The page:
Let one of the locals show you around the best urban park in the world. Enjoy Nature and Ecology in Vancouver: Stanley Park.
I moved to Vancouver, British Columbia seven years ago, and in a stroke of good fortune found an apartment just a stone’s throw from Stanley Park. Now, I am a prairie boy, and the idea of living where I could hear waves crashing struck me as impossibly romantic. Seven years later, I still step out my front door in the morning, look out at the rugged Stanley Park shoreline, and whisper to myself, “I can’t believe I live here.”
Stanley Park is a local gem, a national treasure, and a magnet for tourists from all over the world. When Lord Stanley set it aside in 1888 for “the use and enjoyment of peoples of all colours, creeds, and customs, for all time”, he had no idea just how badly we would need it. 125 years later, nature deficit disorder is a chronic societal illness, and indulging the simplest pleasure of feeling grass between your toes is a challenge for millions of urbanites packed into concrete habitats around the world.
But thanks to Lord Stanley’s vision, I was able to leave my apartment this morning and, within minutes, watch a pair of bald eagles feasting on a duck on Lost Lagoon, while a quartet of river otters dove and frolicked not two metres away. It’s no wonder it was named the best park in the world by Trip Advisor last year.
The sea wall is perhaps Stanley Park’s most beloved asset. Nine kilometres of wide, paved pathways are enjoyed by eight million people a year who stroll (or cycle) past rocky cliffs, sandy beaches, towering primal forests, and a functional military cannon.
The sea wall rocks. I don’t know any other way to say it. To walk it on a Sunday afternoon in spring, after months of grey winter skies, is to touch on the sublime. I love it even when it’s busy—and it does get very busy—for its endless diversity of happy humanity. Sometimes, you can pass hundreds of people without hearing a single word of English spoken. Immigrants and long-time residents, young and old, gay and straight, families and lovers… everyone relaxes on the sea wall.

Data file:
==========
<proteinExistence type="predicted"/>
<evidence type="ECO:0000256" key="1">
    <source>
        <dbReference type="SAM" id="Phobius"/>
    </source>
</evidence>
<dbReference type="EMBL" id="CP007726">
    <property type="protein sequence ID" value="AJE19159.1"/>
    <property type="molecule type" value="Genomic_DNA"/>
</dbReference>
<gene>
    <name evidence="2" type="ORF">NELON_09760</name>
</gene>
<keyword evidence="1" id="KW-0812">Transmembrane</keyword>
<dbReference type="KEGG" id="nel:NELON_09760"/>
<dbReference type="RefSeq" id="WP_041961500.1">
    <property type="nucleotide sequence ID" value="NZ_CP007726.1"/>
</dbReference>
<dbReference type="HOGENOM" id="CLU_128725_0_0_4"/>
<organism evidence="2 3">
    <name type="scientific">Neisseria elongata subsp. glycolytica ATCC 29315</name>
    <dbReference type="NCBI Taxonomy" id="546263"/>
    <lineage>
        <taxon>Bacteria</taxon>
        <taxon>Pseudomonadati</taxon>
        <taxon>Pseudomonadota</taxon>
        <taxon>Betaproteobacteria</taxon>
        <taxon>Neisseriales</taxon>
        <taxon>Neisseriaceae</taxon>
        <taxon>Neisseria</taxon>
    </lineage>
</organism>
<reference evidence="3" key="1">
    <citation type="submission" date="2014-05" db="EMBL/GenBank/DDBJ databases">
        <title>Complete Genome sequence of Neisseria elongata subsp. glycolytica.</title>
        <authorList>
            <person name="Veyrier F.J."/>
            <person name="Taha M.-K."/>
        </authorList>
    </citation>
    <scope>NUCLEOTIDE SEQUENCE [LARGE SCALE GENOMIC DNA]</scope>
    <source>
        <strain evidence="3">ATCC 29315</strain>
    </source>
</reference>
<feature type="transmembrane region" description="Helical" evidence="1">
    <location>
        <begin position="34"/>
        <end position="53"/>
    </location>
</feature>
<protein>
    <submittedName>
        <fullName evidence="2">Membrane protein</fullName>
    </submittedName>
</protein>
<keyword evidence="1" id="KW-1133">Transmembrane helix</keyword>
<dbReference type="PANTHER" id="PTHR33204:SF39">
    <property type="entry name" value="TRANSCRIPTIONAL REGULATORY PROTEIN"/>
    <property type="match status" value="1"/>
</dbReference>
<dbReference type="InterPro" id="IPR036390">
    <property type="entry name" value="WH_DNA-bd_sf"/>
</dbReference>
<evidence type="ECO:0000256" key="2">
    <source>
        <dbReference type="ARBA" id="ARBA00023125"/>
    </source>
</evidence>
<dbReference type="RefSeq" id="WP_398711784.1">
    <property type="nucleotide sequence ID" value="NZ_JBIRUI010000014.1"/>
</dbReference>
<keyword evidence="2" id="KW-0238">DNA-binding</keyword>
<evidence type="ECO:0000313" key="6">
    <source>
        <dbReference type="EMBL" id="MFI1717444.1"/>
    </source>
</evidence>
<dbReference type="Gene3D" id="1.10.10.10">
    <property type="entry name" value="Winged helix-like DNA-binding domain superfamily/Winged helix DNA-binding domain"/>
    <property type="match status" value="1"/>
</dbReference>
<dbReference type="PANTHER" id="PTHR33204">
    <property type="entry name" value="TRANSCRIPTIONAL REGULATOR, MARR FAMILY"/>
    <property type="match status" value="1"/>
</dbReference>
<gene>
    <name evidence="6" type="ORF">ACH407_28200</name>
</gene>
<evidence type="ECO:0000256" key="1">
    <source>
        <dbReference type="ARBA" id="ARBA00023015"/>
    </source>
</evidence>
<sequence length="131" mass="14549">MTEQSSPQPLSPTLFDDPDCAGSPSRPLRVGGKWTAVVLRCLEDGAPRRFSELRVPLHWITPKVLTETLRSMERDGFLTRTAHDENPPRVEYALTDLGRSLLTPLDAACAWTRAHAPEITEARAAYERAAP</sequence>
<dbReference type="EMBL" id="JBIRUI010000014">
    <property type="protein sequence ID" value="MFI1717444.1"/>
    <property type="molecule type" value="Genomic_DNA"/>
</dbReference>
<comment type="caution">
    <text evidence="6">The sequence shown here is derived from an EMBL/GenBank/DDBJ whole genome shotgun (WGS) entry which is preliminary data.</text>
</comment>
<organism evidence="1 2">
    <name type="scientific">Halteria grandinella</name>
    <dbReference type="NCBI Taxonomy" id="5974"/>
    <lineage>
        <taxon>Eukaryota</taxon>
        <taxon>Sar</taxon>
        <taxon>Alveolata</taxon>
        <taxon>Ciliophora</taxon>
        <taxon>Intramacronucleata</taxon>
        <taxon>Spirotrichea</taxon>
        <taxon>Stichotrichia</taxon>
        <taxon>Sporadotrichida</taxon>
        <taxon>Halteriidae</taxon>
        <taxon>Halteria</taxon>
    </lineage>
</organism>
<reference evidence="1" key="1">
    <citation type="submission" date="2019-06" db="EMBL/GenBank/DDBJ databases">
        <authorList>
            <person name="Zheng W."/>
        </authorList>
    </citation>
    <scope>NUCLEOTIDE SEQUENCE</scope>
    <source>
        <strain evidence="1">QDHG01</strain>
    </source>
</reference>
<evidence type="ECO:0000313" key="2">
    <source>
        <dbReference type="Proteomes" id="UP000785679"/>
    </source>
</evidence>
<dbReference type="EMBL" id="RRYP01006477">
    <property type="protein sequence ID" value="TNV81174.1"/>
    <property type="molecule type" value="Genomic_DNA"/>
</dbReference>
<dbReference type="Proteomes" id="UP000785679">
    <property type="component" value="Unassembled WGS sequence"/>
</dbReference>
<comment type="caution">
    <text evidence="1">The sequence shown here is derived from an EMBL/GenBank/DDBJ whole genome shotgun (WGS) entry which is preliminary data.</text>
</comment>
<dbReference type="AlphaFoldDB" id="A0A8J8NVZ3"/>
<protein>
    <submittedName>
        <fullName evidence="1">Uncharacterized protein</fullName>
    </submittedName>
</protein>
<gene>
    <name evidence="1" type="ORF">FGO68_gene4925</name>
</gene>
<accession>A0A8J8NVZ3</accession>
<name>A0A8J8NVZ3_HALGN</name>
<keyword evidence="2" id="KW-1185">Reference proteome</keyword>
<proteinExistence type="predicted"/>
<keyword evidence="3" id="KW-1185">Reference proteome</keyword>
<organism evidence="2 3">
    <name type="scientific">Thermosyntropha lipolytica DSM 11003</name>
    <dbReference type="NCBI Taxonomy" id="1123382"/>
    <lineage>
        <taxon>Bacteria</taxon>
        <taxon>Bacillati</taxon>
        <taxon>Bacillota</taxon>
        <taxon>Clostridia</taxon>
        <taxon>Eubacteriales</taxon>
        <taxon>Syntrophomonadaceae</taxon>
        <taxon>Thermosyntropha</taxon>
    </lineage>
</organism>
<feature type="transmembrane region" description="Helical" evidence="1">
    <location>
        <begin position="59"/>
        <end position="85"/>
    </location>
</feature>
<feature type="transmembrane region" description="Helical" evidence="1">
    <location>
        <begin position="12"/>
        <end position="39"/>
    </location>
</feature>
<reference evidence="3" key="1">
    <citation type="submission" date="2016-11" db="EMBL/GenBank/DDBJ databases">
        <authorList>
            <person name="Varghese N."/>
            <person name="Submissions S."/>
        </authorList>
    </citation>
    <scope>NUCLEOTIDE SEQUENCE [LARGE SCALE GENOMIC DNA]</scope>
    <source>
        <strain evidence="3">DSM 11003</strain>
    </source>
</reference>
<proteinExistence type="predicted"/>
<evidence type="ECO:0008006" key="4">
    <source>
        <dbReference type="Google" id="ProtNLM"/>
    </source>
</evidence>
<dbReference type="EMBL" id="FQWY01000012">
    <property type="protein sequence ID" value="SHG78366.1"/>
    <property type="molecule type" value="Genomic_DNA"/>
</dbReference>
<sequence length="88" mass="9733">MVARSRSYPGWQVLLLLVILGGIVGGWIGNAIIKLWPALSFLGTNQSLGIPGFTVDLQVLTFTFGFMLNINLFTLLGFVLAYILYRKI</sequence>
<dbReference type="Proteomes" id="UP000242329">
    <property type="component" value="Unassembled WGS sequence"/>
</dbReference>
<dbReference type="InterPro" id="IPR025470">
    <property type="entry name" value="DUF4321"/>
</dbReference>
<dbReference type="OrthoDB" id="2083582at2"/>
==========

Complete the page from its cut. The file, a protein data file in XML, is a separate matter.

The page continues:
Here’s a tip from a local: you need to walk it (or jog it, if you’re up for the challenge) at sunrise. Oystercatchers and harbour seals will be your spirit guides as you round Ferguson Point, breathe the moist Pacific air and suddenly forget you’re in Canada’s third-biggest city. Just do it.
And if you have time, step off the paved seawall onto one of Stanley Park’s many, many forest trails. This is the real Stanley Park, if you ask me. The coastal temperate rainforest is silent, lush, deep, and immensely comforting. Some of these trees, these western red cedars and hemlocks, are hundreds of years old and mind-bogglingly tall.
When you hear the thrushes and the owls call, with not another human in sight, it feels like a true wilderness experience. But this wilderness is actually a carefully-managed forest, and requires a fair bit of active work to maintain its natural charm. The Stanley Park Ecology Society works hard to maintain the park’s wetlands and sensitive natural areas; I have been a volunteer with them for four years.
If you’re looking for a great way to spend an afternoon in Stanley Park, head to the amazing Vancouver Aquarium. Get up close and personal with Steller sea lions, or gently caress a giant green anemone. The Aquarium is one of Vancouver’s main attractions, and if you’re like me, you’ll want to get there early in the day to take it all in before the big crowds get there. It really is worth a visit.
So next time you’re visiting my city, come spend an afternoon in Stanley Park. I can almost guarantee you will come away relaxed, refreshed, and connected with all things vital. It’s what Lord Stanley would have wanted.
Don Enright’s passion for travel and wildlife has led him through an unforgettable twenty-five-year career as a professional naturalist, photographer and writer. Don’s recent adventures have led him through the wild coasts of Vancouver Island and Alaska, the fjords of Patagonia, and the coastlines of northern Europe. Don has a particular interest in the wildlife of the West Coast that he calls home. Follow his adventures on www.donenright.com
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